"So for me, the theme for this year is so much more than just a saying or a catchphrase. It runs deep, it is a reminder of our deep time connection to country, to our ancestors, and our obligation to both to care for the country, and to prosper."

'A powerful statement'

Jacinta Vanderfeen is a pakana women and workplace diversity consultant. She is one of Caleb's mentors. 

A few years ago the two of them travelled to the United States as part of a cultural trip organised by the University of Tasmania. They spent time with people from the Navajo and Hopi tribes in Arizona, learning and sharing cultural traditions.

Jacinta Vanderfeen is a pakana woman and one of Caleb's mentors.
Source: SBS News: Sarah Maunder

"We both developed culturally but it brought together the connection we have as people, and I think they're the type of things that inspire and want you to make change for what you have in your own culture when you come back home," Jacinta said. 

Jacinta is proud of what Caleb is achieving. 

"Blackspace Creative is probably something that was always going to be Caleb," she said.

"Whatever he aspires himself to be and whatever he wants to achieve always goes above and beyond, so the challenges I’ve seen him endure through life, the way that I’ve watched him progress just shows his commitment.

"The way he is being culturally responsible and culturally sensitive to what he is trying to do here ... it's just been such a powerful statement and probably a really proud moment for me too."

Caleb left his job to focus on Blackspace Creative full-time.
Source: SBS News: Sarah Maunder

Blackspace Creative sells a mix of traditional Tasmanian Aboriginal cultural items, including shell necklaces and handwoven baskets, as well as contemporary pieces such as earrings, home-decor and watercolour art.

Necklace-making is a significant cultural tradition for Tasmanian Aboriginal women. The knowledge and skills of shell processing and stringing has been passed down through generations and the practice is seen as an opportunity for women of all generations to gather together.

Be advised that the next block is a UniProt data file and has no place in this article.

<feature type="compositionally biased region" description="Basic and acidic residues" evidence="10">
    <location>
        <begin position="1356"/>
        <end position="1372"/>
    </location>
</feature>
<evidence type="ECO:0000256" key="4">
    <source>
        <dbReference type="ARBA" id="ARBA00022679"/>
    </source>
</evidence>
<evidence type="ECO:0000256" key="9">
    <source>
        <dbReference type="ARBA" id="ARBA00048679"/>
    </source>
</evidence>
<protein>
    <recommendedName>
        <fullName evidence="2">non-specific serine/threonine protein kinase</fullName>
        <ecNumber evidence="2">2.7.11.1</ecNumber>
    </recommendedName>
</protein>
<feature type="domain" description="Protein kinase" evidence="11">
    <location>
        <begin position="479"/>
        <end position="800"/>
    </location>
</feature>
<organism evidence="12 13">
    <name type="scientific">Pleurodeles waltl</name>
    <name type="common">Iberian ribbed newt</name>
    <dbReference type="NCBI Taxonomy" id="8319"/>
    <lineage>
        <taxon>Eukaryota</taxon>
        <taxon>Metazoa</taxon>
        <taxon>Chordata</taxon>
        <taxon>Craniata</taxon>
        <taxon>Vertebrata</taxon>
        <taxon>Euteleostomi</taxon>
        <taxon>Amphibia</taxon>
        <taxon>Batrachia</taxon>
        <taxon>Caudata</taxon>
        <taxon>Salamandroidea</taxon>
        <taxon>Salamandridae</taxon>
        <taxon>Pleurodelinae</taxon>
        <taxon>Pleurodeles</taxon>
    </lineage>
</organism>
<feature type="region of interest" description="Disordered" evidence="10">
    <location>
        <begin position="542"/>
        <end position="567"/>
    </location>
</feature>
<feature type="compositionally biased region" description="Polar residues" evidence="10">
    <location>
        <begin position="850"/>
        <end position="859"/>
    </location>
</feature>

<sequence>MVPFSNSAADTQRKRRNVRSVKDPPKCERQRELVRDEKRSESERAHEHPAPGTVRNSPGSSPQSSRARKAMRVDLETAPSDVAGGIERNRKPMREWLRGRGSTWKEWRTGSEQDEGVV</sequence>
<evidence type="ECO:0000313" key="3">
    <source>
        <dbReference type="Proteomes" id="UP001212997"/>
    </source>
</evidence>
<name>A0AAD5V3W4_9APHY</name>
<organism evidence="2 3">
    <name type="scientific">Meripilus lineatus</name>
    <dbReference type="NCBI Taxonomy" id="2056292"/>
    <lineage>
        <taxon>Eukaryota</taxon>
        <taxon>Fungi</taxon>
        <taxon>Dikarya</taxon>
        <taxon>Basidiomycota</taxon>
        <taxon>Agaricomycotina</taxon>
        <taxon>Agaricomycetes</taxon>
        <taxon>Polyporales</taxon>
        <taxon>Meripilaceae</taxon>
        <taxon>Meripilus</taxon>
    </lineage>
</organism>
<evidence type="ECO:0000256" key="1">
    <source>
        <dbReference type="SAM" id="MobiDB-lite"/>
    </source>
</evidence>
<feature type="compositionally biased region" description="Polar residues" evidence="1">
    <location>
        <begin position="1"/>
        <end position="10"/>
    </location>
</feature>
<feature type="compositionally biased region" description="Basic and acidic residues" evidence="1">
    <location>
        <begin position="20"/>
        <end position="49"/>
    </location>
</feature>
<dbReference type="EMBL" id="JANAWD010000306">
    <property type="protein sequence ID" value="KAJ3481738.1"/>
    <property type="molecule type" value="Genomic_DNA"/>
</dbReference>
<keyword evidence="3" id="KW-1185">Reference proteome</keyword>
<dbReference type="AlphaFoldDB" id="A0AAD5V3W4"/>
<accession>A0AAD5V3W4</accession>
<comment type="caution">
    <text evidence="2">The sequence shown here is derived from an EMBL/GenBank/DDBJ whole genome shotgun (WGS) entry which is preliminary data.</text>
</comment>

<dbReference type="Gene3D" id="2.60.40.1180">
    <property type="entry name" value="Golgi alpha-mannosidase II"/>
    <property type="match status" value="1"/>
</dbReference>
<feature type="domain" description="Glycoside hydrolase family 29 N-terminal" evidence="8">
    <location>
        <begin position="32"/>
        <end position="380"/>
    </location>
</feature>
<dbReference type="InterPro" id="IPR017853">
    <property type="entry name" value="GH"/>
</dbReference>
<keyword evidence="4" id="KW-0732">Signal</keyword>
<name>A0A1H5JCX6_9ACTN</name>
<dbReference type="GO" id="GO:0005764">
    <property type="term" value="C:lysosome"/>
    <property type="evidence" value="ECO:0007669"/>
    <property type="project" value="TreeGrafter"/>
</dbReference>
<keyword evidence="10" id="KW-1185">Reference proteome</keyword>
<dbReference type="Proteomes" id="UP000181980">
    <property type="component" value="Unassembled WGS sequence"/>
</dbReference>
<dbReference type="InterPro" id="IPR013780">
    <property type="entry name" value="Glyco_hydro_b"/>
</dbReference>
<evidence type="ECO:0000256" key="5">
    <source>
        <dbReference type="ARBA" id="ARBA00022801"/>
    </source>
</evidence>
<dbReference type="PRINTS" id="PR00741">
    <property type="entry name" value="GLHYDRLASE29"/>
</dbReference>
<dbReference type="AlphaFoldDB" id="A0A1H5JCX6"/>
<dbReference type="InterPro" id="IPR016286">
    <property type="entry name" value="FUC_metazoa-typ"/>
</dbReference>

Caleb said Blackspace Creative is a place for the cultural traditions to be celebrated, but also a chance for Tasmanian Aboriginal people to explore their creativity. 

"We’re stepping outside of those confines that we’ve often found ourselves in as Aboriginal artists," he said.

Shell necklaces are an important cultural tradition. This one was made by Emma Robertson.
Source: Supplied: Caleb Nicholls-Mansell

"What Blackspace Creative has done, is open up a space for our creatives to experiment and step outside of those confines, and start to sell and create things that aren’t necessarily stuck within the traditional frameworks.

"I want Blackspace Creative to be a conversation starter, to open dialogue around Aboriginal cultural heritage in Tasmania, our cultural practices, our histories.

"This, for me, is a mechanism to bring the broader mainstream community over to our community and educate them around the issues that affect us, and hopefully bring them on-side."

The Tasmanian Aboriginal language, palawa kani, uses only lowercase letters.

National NAIDOC Week (8–15 November 2020) celebrates the history, culture and achievements of Aboriginal and Torres Strait Islander peoples. 

Join SBS and NITV for a full slate of NAIDOC Week content. For more information about NAIDOC Week or this year’s theme, head to the official NAIDOC Week website.

#NAIDOC2020 #AlwaysWasAlwaysWillBe

Published 15 November 2020 at 10:35am
By Sarah Maunder